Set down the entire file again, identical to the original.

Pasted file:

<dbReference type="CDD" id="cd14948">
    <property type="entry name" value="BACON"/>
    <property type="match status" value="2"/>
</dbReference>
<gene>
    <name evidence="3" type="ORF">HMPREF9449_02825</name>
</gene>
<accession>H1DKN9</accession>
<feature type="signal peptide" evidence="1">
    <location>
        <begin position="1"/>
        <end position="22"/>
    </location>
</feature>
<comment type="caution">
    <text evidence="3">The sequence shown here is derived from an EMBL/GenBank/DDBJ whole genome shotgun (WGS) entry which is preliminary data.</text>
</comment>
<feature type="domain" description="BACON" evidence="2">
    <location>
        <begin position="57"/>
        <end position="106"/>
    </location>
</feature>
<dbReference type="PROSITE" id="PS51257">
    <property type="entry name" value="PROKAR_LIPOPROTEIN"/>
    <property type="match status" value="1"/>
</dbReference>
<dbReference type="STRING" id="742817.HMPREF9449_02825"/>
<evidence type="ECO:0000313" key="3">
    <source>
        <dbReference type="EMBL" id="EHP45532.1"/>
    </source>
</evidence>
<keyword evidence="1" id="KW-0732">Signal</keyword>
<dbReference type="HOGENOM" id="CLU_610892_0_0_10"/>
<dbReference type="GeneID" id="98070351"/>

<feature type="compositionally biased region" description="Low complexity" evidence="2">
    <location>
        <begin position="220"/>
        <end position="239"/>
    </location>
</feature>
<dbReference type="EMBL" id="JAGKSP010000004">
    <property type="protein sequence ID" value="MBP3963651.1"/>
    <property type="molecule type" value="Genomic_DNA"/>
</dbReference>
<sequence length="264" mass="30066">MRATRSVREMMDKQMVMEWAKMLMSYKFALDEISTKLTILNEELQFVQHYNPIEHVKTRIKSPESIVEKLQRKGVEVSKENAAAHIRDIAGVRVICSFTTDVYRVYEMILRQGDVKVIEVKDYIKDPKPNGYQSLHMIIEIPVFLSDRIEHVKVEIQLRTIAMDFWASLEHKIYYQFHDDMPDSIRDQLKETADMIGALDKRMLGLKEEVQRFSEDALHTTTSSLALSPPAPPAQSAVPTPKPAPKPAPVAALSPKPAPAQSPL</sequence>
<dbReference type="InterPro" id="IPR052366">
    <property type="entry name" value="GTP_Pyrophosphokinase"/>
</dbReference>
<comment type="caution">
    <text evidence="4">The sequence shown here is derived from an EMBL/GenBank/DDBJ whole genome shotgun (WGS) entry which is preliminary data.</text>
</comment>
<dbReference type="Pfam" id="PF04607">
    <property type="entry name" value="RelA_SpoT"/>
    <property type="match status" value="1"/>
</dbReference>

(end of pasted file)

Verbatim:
<dbReference type="CDD" id="cd14948">
    <property type="entry name" value="BACON"/>
    <property type="match status" value="2"/>
</dbReference>
<gene>
    <name evidence="3" type="ORF">HMPREF9449_02825</name>
</gene>
<accession>H1DKN9</accession>
<feature type="signal peptide" evidence="1">
    <location>
        <begin position="1"/>
        <end position="22"/>
    </location>
</feature>
<comment type="caution">
    <text evidence="3">The sequence shown here is derived from an EMBL/GenBank/DDBJ whole genome shotgun (WGS) entry which is preliminary data.</text>
</comment>
<feature type="domain" description="BACON" evidence="2">
    <location>
        <begin position="57"/>
        <end position="106"/>
    </location>
</feature>
<dbReference type="PROSITE" id="PS51257">
    <property type="entry name" value="PROKAR_LIPOPROTEIN"/>
    <property type="match status" value="1"/>
</dbReference>
<dbReference type="STRING" id="742817.HMPREF9449_02825"/>
<evidence type="ECO:0000313" key="3">
    <source>
        <dbReference type="EMBL" id="EHP45532.1"/>
    </source>
</evidence>
<keyword evidence="1" id="KW-0732">Signal</keyword>
<dbReference type="HOGENOM" id="CLU_610892_0_0_10"/>
<dbReference type="GeneID" id="98070351"/>

<feature type="compositionally biased region" description="Low complexity" evidence="2">
    <location>
        <begin position="220"/>
        <end position="239"/>
    </location>
</feature>
<dbReference type="EMBL" id="JAGKSP010000004">
    <property type="protein sequence ID" value="MBP3963651.1"/>
    <property type="molecule type" value="Genomic_DNA"/>
</dbReference>
<sequence length="264" mass="30066">MRATRSVREMMDKQMVMEWAKMLMSYKFALDEISTKLTILNEELQFVQHYNPIEHVKTRIKSPESIVEKLQRKGVEVSKENAAAHIRDIAGVRVICSFTTDVYRVYEMILRQGDVKVIEVKDYIKDPKPNGYQSLHMIIEIPVFLSDRIEHVKVEIQLRTIAMDFWASLEHKIYYQFHDDMPDSIRDQLKETADMIGALDKRMLGLKEEVQRFSEDALHTTTSSLALSPPAPPAQSAVPTPKPAPKPAPVAALSPKPAPAQSPL</sequence>
<dbReference type="InterPro" id="IPR052366">
    <property type="entry name" value="GTP_Pyrophosphokinase"/>
</dbReference>
<comment type="caution">
    <text evidence="4">The sequence shown here is derived from an EMBL/GenBank/DDBJ whole genome shotgun (WGS) entry which is preliminary data.</text>
</comment>
<dbReference type="Pfam" id="PF04607">
    <property type="entry name" value="RelA_SpoT"/>
    <property type="match status" value="1"/>
</dbReference>